What has previous research found?
Research is limited on this topic in Australia. Studies based on one-off linkage projects have been undertaken in New South Wales (Chróinín et al. 2018; Reeve et al. 2018) and Western Australia (Spilsbury and Rosenwax 2017), as well as survey data from the Australian Longitudinal Study on Women’s Health linked to health administrative data (Dobson et al. 2020; Harris et al. 2016). Internationally, larger studies were undertaken in countries such as New Zealand (Blakely et al. 2015; Hamblin et al. 2018), England (Luta et al. 2020) and Scotland (Diernberger et al. 2021).
These studies showed that, in general, health service use was higher for people in their last year of life than for those of similar age not in their last year of life. However, health service use and costs among people in their last year of life varied according to type of service, age at death, proximity to death (for example, 6 or 12 months before death), cause of death, and place of death (such as a residential aged care facility or a hospital).
Key findings include:
- Health-care use and costs in the last year of life increase with proximity to death (Diernberger et al. 2021; Langton et al. 2016; Luta et al. 2020).
- Health service use is higher for people in their last year of life than for those of the same age not in their last year. However, as people age (particularly after age 90), this difference diminishes for most health service types (Hamblin et al. 2018).
- Overall health service costs are higher for young people in the last year of life compared with equivalent costs for people of the same age not in their last year of life. However, by age 95, there is little difference (Blakely et al. 2015).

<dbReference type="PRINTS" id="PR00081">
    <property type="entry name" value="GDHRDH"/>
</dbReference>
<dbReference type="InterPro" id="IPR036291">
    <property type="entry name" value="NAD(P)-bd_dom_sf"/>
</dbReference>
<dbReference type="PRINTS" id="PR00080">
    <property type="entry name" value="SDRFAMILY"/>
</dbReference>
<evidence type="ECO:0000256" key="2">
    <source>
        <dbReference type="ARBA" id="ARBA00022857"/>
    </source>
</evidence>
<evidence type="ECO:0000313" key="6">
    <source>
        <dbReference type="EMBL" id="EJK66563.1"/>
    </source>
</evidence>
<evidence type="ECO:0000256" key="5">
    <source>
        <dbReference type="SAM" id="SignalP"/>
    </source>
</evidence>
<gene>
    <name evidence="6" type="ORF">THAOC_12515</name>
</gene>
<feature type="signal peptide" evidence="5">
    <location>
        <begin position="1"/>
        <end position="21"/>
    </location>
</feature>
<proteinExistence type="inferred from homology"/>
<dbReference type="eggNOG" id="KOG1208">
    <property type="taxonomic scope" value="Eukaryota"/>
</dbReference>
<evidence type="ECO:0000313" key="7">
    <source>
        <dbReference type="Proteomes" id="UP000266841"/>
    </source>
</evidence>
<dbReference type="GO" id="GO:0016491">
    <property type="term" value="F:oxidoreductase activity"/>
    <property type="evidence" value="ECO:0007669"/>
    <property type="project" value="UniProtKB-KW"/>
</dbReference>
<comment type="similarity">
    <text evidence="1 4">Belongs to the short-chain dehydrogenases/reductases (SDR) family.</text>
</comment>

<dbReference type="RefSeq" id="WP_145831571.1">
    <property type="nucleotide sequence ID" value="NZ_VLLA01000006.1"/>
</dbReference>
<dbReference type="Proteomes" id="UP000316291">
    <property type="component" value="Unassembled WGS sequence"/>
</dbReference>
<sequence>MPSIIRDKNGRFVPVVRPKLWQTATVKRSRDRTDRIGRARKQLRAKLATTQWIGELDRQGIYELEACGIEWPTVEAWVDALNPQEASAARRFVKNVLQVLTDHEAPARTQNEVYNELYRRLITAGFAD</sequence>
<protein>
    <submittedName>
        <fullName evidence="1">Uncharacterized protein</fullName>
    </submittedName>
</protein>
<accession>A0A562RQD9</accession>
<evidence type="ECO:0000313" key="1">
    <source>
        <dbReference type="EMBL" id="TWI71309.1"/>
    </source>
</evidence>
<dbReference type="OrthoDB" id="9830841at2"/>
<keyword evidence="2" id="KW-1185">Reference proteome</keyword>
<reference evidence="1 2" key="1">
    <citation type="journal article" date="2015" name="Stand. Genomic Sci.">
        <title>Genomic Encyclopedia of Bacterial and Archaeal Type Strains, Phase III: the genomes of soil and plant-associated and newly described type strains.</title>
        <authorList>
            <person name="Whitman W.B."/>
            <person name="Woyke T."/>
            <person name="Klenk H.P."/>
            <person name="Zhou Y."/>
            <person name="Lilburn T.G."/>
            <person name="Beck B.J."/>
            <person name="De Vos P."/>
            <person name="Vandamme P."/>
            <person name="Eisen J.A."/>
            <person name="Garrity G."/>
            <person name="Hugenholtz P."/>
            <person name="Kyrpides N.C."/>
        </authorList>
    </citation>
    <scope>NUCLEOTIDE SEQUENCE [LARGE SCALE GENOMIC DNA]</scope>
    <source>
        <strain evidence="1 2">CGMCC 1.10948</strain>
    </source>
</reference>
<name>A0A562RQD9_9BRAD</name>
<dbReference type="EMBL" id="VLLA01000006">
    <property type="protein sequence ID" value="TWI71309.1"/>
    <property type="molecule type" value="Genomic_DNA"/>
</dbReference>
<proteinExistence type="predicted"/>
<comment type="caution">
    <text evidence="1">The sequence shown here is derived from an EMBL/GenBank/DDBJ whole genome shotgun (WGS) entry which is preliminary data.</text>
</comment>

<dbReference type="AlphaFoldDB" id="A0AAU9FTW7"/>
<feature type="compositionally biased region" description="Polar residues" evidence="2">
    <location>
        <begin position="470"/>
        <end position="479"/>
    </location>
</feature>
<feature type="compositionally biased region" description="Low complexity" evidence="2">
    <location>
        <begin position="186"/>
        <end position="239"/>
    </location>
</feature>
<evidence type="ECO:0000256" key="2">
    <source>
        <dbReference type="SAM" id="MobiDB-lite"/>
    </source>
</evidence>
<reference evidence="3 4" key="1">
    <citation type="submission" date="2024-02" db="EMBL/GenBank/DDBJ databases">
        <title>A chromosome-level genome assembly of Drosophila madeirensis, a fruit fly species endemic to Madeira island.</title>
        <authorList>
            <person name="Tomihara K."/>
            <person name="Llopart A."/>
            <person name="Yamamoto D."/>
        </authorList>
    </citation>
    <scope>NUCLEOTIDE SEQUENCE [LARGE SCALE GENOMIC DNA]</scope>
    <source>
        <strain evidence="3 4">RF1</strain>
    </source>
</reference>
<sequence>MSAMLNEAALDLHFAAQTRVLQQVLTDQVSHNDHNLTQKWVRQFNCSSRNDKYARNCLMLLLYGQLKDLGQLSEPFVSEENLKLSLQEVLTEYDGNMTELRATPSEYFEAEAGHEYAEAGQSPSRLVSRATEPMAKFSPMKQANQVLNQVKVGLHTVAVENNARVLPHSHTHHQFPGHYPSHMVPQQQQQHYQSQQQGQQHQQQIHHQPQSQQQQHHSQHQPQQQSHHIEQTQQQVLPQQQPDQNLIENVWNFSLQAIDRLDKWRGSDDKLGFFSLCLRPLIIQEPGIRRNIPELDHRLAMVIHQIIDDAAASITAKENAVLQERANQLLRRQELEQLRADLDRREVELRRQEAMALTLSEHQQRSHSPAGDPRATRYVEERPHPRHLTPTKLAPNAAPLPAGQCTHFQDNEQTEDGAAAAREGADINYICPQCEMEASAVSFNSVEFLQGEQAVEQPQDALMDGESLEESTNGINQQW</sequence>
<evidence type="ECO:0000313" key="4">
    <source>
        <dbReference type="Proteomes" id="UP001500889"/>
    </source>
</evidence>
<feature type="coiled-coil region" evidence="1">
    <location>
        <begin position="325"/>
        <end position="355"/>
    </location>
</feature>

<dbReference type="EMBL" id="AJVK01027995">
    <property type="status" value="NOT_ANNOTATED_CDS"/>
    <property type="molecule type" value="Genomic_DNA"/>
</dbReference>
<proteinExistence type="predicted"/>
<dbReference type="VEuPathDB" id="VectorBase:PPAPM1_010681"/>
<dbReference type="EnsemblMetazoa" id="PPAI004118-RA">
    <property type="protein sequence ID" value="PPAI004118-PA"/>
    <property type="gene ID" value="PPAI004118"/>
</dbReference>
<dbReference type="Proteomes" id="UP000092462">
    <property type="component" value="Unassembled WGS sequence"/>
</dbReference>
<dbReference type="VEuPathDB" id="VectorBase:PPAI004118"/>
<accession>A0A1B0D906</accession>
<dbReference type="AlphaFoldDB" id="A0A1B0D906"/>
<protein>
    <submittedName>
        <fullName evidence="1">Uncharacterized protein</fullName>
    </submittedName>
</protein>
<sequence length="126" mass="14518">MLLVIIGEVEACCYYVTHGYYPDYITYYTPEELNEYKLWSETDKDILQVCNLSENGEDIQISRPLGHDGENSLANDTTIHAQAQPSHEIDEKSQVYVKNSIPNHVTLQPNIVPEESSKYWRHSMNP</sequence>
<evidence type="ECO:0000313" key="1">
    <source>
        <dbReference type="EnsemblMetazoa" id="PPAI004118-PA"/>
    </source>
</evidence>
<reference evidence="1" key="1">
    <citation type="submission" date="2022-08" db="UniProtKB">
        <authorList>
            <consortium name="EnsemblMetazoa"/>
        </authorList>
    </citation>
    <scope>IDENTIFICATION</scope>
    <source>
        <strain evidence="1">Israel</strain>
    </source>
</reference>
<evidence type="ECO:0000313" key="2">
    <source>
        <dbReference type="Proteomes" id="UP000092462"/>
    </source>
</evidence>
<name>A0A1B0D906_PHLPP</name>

- Older age at death, particularly of people aged 95 and over, is associated with lower hospital admission rates and costs (Chróinín et al. 2018; Diernberger et al. 2021; Hamblin et al. 2018; Langton et al. 2016; Reeve et al. 2018).
- Dying of cancer, compared with other causes, is associated with higher rates of hospitalisations, use of primary care services and prescription medicine, but lower rates of ED presentations (Diernberger et al. 2021; Langton et al. 2016; Reeve et al. 2018).
- Dying from dementia is associated with lower average hospital admissions than dying from other leading causes such as cardiovascular diseases and respiratory diseases (Diernberger et al. 2021; Dobson et al. 2020).
- Hospital use in the last year of life may be associated with factors independent of cause of death, such as the number and type of comorbidities and common principal diagnoses in hospital (Bardsley et al. 2019; Dobson et al. 2020; Luta et al. 2020). For example, a person may die from cancer but may be hospitalised for a pre-existing condition, such as cardiovascular disease.
- People who die in residential aged care incur lower health service costs than people who die in hospital (Langton et al. 2016).
AIHW (Australian Institute of Health and Welfare) (2021a) Dementia in Australia, AIHW, Australian Government, accessed 24 November 2021.
AIHW (2021b) Health Expenditure Australia 2019-20, AIHW, Australian Government, accessed 11 January 2022.
AIHW (2021c) Predicting early dementia using Medicare claims: a feasibility study using the National Integrated Health Services Information Analysis Asset, AIHW, Australian Government, accessed 24 November 2021.